One of the key points in the Conservative manifesto is behaviour and discipline, allowing headteachers greater freedom to expel pupils and students as well as tackling bullying and homophobic behaviour, although no details have been given as to how.
There is also talk about creating more good schools, with further comment about supporting innovation, which suggests that they will encourage more free schools to be opened – something that is mentioned separately – and an ever decreasing emphasis on the national curriculum.
There are no targets set in terms of such changes and no clear details on how the growing school population will be accommodated beyond the free school programme.
But there is a mention of an “arts premium” for secondary schools at a cost of £110m a year for three years starting in 2021.
Primary schools have a promise of an investment in PE teaching, promoting physical literacy and competitive sport. But there doesn’t seem to be a focus on increasing the fitness of the whole of the school population which is what we have had before.
250,000 more primary school children will get onsite childcare over the summer holidays. Those schools that can’t offer childcare on site will get access to a fund to help them build the facilities they need.
There is a fund of £14bn for school building generally – although it seems this is the same fund that was already announced, not a new fund. It runs across two years.
In terms of year on year funding of each pupil, this has been mentioned before, and it is confirmed that in the event of a Conservative victory this will go up to at least £5,000 a year in secondaries from 2020 and £4,000 a year in primaries from 2021.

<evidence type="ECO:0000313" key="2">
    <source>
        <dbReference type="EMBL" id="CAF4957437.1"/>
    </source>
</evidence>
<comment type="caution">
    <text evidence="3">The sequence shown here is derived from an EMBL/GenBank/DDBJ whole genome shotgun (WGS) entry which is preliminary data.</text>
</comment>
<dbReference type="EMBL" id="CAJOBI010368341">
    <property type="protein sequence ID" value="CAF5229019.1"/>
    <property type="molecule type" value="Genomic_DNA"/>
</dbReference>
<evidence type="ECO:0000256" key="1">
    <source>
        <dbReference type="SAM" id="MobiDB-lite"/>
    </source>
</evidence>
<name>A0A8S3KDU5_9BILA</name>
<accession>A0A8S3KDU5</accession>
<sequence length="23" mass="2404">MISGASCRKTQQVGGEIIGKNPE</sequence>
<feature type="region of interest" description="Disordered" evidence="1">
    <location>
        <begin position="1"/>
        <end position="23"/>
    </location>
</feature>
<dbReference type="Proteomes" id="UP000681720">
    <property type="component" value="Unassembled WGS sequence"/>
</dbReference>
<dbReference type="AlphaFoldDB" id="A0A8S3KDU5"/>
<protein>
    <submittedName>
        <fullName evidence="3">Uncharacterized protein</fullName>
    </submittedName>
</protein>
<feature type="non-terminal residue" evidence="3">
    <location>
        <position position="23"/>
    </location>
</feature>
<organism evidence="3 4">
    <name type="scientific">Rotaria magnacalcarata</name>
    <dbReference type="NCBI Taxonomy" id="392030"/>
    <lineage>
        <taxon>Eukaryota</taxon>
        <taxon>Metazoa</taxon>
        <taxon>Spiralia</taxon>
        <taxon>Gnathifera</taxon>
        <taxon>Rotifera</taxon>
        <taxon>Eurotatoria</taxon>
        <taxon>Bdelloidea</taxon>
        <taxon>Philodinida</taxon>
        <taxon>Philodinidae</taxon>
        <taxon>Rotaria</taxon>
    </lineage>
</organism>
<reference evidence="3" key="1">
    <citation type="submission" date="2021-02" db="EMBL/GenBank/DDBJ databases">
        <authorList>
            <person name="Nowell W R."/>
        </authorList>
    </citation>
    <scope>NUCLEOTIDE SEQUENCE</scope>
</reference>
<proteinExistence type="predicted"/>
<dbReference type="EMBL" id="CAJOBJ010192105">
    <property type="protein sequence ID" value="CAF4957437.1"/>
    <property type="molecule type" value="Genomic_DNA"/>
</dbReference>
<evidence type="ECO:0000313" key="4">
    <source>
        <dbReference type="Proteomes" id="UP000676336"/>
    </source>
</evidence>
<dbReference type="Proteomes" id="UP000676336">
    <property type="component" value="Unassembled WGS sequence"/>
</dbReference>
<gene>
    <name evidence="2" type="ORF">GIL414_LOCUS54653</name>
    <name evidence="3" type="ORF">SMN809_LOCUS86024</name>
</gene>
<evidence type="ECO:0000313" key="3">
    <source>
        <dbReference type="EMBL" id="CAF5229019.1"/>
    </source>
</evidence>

This is, of course, the money that will pay to keep the schools running, and will undoubtedly mean a lot more money is available for schools to spend.
Some of that will go at once on teachers as the starting salary will go up to £30,000 plus any urban weighting allowance, although this won’t come in until later – the final date promised is 2022.
However there was nothing clear on recruiting more teachers – perhaps because the most recent rounds of attempts at recruitment have been so disastrous. The number of teachers in schools has risen, but nothing like enough to keep in touch with the number of pupils and students now in the system, and it could well be that schools will have a fair amount of extra money but, as now, limited chance of spending it on salaries.
Which in turn ought to mean a large move towards buying the equipment and services, plus engaging in repairs and improvements that have been put off during the years of austerity.
Given that Labour is also promising serious spending on schools, this might well be the right time to start advertising to schools.
If you want to get in quickly and promote to schools we can most certainly help, and help quickly. Please do call 01604 880 927 or email Stephen@schools.co.uk